Editor's note: Lunetta, 2785 Iris Ave., Boulder, shuttered in late-December.
For 2018, the top dishes of the year that I've had the pleasure of sampling are, for the most part, international in scope. Memorable dining experiences range from the Asian-influenced lattes at Gabee Coffee to the multi-course Turkish breakfast at Breakfast Champion.
There's also diversity in pricing this go-around, with the most inexpensive item on the list being the $3 gordita at the Diaz Farm's Tierra Y Fuego Taqueria. In contrast, the splurge-worthy American Wagyu strip-loin steak at Corrida clocks in at a formidable $95.
Here, in alphabetical order, are the most noteworthy dishes that I've encountered over the last year in Boulder County:
American Wagyu strip loin at Corrida
1023 Walnut St., #400, Boulder
This course is by far the most expensive and luxe selection on this year's list. It may also be worth noting that I consider this Spanish-influenced steak, seafood and tapas house the best restaurant that I've ever reviewed. Top-quality Wagyu is characterized by extensive marbling, nuanced flavor and extraordinary tenderness. Corrida's 14-ounce portion, rich enough to be shared by two or three diners, possesses all these admirable qualities, which are only matched by the accomplished preparation. Medium-rare is the way to go with this rarefied cut, and the kitchen here hits this level of doneness with impeccable precision.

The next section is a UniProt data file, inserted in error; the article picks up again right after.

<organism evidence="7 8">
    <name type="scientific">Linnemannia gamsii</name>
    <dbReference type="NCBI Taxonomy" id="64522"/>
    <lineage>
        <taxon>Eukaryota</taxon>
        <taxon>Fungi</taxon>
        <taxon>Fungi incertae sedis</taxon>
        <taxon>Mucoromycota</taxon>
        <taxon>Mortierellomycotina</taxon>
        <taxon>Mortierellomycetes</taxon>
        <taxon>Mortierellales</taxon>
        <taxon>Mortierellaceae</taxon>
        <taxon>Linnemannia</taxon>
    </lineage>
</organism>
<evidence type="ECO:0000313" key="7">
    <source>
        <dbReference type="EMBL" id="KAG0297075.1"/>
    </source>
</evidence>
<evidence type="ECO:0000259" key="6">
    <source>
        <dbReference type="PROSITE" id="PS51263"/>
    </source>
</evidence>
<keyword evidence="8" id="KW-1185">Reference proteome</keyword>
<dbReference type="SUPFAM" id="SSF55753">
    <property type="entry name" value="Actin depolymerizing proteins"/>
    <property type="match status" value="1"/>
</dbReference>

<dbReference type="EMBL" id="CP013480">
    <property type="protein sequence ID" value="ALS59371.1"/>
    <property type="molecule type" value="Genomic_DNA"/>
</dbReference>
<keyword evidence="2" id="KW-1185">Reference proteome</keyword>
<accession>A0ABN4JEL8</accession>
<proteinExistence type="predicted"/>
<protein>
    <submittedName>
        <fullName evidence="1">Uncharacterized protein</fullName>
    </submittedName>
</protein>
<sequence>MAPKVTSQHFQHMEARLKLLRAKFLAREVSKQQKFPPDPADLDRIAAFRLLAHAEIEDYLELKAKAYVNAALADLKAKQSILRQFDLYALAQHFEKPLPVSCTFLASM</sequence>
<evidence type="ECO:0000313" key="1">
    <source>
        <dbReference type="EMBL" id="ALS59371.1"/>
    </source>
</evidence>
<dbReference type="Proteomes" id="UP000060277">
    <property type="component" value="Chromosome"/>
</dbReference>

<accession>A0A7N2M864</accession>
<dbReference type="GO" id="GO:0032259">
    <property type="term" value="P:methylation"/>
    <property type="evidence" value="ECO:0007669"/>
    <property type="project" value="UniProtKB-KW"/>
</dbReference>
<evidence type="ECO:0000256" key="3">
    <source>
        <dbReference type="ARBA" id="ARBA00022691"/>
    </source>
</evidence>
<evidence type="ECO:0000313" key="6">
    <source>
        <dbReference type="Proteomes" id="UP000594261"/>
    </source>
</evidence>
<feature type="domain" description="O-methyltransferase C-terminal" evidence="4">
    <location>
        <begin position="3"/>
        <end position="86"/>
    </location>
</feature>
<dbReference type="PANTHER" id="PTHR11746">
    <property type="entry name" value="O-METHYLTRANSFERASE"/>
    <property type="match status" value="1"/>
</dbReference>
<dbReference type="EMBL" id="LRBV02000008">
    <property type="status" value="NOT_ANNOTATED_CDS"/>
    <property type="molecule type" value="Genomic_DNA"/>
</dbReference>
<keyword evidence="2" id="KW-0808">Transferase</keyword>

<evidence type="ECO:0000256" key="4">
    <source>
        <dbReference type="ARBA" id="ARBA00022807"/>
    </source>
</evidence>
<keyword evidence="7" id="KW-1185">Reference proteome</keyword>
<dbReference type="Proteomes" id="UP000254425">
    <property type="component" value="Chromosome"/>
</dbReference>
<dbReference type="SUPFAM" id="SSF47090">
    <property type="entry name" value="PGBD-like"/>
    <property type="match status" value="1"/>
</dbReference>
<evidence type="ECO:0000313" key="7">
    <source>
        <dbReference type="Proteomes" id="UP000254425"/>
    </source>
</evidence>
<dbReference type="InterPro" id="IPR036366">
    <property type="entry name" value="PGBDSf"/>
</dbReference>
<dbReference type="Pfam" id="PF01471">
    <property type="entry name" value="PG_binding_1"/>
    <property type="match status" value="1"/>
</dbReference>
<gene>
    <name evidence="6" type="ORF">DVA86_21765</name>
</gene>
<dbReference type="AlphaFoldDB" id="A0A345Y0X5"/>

Butter-poached lobster ramen at Chimera
2014 10th St., Boulder
Edwin Zoe, of Zoe Ma Ma fame, expanded the scope of his offerings earlier this year by opening Boulder's Chimera, a sit-down restaurant showcasing Pacific Rim cuisine. While there are many standouts on the menu here, such as the Shanghai soup dumplings and spicy Korean calamari, the lobster ramen is arguably the one to rule them all. Building on a solid foundation of organic house-made noodles, this luxurious bowl puts butter-poached lobster tail center stage, alongside lobster-buttered corn. The melding of standard ingredients such as seaweed, soft-boiled egg and enoki mushroom with the seafood makes for a ramen bowl that perfectly balances tradition and decadence.
Gnocchi with pesto at Il Pastaio
3075 Arapahoe Ave., Suite B, Boulder
This packed strip-mall spot has been packing in knowledgable pasta aficionados for years. It also stands out for offering up an impressive assortment of noodles, which seems almost incongruous given this restaurant's diminutive size. Gnocchi, that dumpling-like pasta, is a course that presents many pitfalls for the unwary kitchen, as it can fall into the trap of possessing a leaden or gummy consistency. Il Pastaio's potato-based version is about as good as it gets, boasting a light and smooth texture. Paired with a bright and fresh-tasting pesto hewing to traditional recipes, this gnocchi is impressive and satisfying.
Gobi Manchurian at Barwarchi Birayanis
390 S. McCaslin Blvd., Louisville
Barwarchi Birayanis serves up some of most intriguing Indian fare in the county, ranging from its namesake rice-based dishes to such favorites as butter chicken and tandoori preparations. The restaurant also features Indo-Chinese courses — fusion fare that's analogous to dishes that fall under the label of Chinese-American. My go-to Indo-Chinese dish at Barwarchi Birayanis is the meatless Gobi Manchurian, featuring fried cauliflower, that's nicely tender on the inside, and is augmented by Manchurian sauce. This is a spicy sweet red condiment reminiscent of what one might find on a good sesame chicken, brightened by sliced scallion.